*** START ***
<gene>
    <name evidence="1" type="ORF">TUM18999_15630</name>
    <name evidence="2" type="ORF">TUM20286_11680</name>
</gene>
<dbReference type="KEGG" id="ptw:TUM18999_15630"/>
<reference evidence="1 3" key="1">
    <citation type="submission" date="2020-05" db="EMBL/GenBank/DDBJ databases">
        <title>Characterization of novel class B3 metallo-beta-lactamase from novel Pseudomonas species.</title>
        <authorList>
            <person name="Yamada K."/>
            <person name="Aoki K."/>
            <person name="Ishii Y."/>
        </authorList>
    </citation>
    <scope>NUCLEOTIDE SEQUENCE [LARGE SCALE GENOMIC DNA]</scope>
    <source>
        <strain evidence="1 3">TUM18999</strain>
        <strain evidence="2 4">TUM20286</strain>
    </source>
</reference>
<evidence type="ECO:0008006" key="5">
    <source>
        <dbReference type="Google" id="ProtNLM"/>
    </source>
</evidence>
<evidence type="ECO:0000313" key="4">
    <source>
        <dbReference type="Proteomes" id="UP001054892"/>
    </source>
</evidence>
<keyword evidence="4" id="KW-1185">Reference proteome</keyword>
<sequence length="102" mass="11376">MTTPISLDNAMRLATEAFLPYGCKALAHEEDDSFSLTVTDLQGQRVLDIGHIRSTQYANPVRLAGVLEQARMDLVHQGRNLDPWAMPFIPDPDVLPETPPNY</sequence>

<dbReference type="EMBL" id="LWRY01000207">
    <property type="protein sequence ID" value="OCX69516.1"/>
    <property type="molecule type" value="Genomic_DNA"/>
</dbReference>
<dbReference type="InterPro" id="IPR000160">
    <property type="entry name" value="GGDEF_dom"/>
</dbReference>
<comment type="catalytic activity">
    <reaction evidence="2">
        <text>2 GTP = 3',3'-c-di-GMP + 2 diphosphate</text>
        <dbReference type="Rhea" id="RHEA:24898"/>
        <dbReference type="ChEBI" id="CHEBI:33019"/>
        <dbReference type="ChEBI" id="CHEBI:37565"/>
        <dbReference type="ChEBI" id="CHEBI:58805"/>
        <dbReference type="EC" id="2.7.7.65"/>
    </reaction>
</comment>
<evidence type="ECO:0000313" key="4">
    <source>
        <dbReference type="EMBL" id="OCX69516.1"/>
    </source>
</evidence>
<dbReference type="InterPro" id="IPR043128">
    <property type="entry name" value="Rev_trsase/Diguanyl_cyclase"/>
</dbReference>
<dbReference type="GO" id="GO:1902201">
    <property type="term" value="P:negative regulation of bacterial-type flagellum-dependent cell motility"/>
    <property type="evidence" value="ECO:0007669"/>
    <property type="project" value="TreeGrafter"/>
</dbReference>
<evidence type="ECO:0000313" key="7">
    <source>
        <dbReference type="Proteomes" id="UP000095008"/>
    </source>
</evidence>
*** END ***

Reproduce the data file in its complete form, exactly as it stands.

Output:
<gene>
    <name evidence="1" type="ORF">TUM18999_15630</name>
    <name evidence="2" type="ORF">TUM20286_11680</name>
</gene>
<dbReference type="KEGG" id="ptw:TUM18999_15630"/>
<reference evidence="1 3" key="1">
    <citation type="submission" date="2020-05" db="EMBL/GenBank/DDBJ databases">
        <title>Characterization of novel class B3 metallo-beta-lactamase from novel Pseudomonas species.</title>
        <authorList>
            <person name="Yamada K."/>
            <person name="Aoki K."/>
            <person name="Ishii Y."/>
        </authorList>
    </citation>
    <scope>NUCLEOTIDE SEQUENCE [LARGE SCALE GENOMIC DNA]</scope>
    <source>
        <strain evidence="1 3">TUM18999</strain>
        <strain evidence="2 4">TUM20286</strain>
    </source>
</reference>
<evidence type="ECO:0008006" key="5">
    <source>
        <dbReference type="Google" id="ProtNLM"/>
    </source>
</evidence>
<evidence type="ECO:0000313" key="4">
    <source>
        <dbReference type="Proteomes" id="UP001054892"/>
    </source>
</evidence>
<keyword evidence="4" id="KW-1185">Reference proteome</keyword>
<sequence length="102" mass="11376">MTTPISLDNAMRLATEAFLPYGCKALAHEEDDSFSLTVTDLQGQRVLDIGHIRSTQYANPVRLAGVLEQARMDLVHQGRNLDPWAMPFIPDPDVLPETPPNY</sequence>

<dbReference type="EMBL" id="LWRY01000207">
    <property type="protein sequence ID" value="OCX69516.1"/>
    <property type="molecule type" value="Genomic_DNA"/>
</dbReference>
<dbReference type="InterPro" id="IPR000160">
    <property type="entry name" value="GGDEF_dom"/>
</dbReference>
<comment type="catalytic activity">
    <reaction evidence="2">
        <text>2 GTP = 3',3'-c-di-GMP + 2 diphosphate</text>
        <dbReference type="Rhea" id="RHEA:24898"/>
        <dbReference type="ChEBI" id="CHEBI:33019"/>
        <dbReference type="ChEBI" id="CHEBI:37565"/>
        <dbReference type="ChEBI" id="CHEBI:58805"/>
        <dbReference type="EC" id="2.7.7.65"/>
    </reaction>
</comment>
<evidence type="ECO:0000313" key="4">
    <source>
        <dbReference type="EMBL" id="OCX69516.1"/>
    </source>
</evidence>
<dbReference type="InterPro" id="IPR043128">
    <property type="entry name" value="Rev_trsase/Diguanyl_cyclase"/>
</dbReference>
<dbReference type="GO" id="GO:1902201">
    <property type="term" value="P:negative regulation of bacterial-type flagellum-dependent cell motility"/>
    <property type="evidence" value="ECO:0007669"/>
    <property type="project" value="TreeGrafter"/>
</dbReference>
<evidence type="ECO:0000313" key="7">
    <source>
        <dbReference type="Proteomes" id="UP000095008"/>
    </source>
</evidence>